My rating: 3 of 5 stars
What could have been an informative, decent book on animal welfare and the environmental impact of our current factory farming system is marred by the author’s need to be clever and add some unconventional pages to his book. I ended up just glossing past those pages. There’s no doubt that Jonathan Safran Foer has done his research on the USDA, large slaughterhouses, major factory farms, and smaller back-to-old-fashioned-husbandry farmers. All this information is valuable to make an informed decision on whether or not eating animals is worth it.
Anyone who has been even remotely curious about what goes on in factory farms need only look it up on the internet to discover the atrocities that go on inside those large buildings. The passages in this book bring nothing new to that table other than some specific stories and first hand accounts. What it does bring is the fact that animal suffering isn’t an exception in this system, it’s the norm — something that most people don’t realize. But the book isn’t all doom and blood. There are also some more positive stories of small-scale farmers who do things differently and keep animal welfare more in mind than say, the supplier to KFC does.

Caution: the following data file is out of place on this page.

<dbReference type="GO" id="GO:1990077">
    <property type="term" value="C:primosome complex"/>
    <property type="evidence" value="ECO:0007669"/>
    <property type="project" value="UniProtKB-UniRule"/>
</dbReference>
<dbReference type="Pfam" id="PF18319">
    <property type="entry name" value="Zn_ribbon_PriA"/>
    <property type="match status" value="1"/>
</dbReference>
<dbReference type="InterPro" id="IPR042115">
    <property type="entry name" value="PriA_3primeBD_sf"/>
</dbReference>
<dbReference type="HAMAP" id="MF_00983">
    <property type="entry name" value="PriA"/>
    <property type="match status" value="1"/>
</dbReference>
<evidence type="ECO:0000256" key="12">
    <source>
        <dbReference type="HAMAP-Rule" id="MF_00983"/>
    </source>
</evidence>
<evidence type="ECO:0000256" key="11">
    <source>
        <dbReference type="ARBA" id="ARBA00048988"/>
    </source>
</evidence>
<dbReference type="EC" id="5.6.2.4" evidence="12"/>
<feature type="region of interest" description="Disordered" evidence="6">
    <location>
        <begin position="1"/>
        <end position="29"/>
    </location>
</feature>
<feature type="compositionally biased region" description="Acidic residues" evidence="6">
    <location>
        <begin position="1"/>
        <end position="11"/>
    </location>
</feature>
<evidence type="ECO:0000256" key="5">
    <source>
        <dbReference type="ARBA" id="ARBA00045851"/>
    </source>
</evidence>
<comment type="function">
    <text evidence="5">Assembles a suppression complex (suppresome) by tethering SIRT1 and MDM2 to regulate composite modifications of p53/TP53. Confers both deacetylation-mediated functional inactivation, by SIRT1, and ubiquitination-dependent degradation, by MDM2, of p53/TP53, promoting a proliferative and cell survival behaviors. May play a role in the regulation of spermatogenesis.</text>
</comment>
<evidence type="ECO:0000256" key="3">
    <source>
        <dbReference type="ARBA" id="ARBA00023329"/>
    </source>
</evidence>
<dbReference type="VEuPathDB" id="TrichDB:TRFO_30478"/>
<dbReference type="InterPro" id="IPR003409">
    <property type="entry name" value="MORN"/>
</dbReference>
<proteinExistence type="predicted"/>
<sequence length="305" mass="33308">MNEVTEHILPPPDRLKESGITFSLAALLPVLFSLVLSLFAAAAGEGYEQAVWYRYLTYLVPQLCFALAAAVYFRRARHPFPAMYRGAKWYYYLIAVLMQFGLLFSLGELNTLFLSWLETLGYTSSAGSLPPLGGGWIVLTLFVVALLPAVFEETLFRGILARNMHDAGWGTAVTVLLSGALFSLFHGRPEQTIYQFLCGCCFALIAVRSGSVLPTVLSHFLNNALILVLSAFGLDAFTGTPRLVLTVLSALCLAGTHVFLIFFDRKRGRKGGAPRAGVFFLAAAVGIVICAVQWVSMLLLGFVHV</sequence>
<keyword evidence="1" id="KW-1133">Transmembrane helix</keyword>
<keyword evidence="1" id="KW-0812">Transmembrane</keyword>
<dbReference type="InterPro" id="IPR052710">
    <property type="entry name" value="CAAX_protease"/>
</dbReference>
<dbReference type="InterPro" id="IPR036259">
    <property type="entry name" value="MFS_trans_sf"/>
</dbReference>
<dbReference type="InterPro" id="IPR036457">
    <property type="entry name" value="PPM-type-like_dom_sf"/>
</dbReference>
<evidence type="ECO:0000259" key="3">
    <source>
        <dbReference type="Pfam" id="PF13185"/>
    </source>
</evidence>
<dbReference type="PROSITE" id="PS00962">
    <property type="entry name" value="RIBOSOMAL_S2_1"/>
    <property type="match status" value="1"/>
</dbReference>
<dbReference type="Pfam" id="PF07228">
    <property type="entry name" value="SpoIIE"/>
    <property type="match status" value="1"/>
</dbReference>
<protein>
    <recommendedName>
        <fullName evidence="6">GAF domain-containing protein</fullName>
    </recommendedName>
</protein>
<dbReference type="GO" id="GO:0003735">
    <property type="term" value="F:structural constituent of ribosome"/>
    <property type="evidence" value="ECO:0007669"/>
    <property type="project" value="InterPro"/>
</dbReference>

One thing I really enjoyed in the book were the italicized chapters which I assume were written by the different people Foer talked to about farming. It was nice to have different voices and views of factory farming but one thing all small farmers agreed on (according to this book) was that our current system of factory farming not only is harmful to the environment and the health of people directly involved in it, but it’s just not going to be sustainable. After reading so many pages of animal suffering and cruelty, it was a breath of fresh air to read about farmers who have made it possible for animals to have a relatively stress-free, almost happy life before being sacrificed to slaughter.
The fight against animal cruelty is something that almost anyone can get behind, but Foer also illuminates something that mainly pulls me from becoming vegetarian: tradition and family. He includes anecdotes of his own family, from his childhood and to his adulthood which influenced his choice to become a vegetarian. I’m glad that someone finally made a point that vegetarianism isn’t a decision primarily made because of ethics, but also culture.
While Foer personally has chosen an animal-free diet as opposed to being a selective omnivore, and what he writes contains his bias around it, reading the book did not change my food habits that drastically, so one needn’t be afraid of reading this book. Sure, parts are graphic, and maybe I’m just desensitized, but I read most of this book chowing down on beef noodle soup. Even the most vehement self-proclaimed carnivore should read this book just to understand what kind of industry they’re supporting by choosing to eat meat.